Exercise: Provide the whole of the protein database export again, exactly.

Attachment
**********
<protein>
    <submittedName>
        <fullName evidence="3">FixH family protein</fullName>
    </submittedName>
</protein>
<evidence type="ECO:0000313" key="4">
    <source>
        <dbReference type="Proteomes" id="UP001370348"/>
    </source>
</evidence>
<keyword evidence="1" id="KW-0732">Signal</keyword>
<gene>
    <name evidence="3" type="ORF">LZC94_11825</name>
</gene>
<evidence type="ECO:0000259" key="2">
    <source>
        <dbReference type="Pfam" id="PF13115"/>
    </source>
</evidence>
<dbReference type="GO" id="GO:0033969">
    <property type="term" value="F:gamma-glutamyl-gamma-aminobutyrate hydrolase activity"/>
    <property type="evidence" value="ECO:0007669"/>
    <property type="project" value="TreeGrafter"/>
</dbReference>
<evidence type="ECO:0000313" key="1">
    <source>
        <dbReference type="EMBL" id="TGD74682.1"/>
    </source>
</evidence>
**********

<protein>
    <submittedName>
        <fullName evidence="3">FixH family protein</fullName>
    </submittedName>
</protein>
<evidence type="ECO:0000313" key="4">
    <source>
        <dbReference type="Proteomes" id="UP001370348"/>
    </source>
</evidence>
<keyword evidence="1" id="KW-0732">Signal</keyword>
<gene>
    <name evidence="3" type="ORF">LZC94_11825</name>
</gene>
<evidence type="ECO:0000259" key="2">
    <source>
        <dbReference type="Pfam" id="PF13115"/>
    </source>
</evidence>
<dbReference type="GO" id="GO:0033969">
    <property type="term" value="F:gamma-glutamyl-gamma-aminobutyrate hydrolase activity"/>
    <property type="evidence" value="ECO:0007669"/>
    <property type="project" value="TreeGrafter"/>
</dbReference>
<evidence type="ECO:0000313" key="1">
    <source>
        <dbReference type="EMBL" id="TGD74682.1"/>
    </source>
</evidence>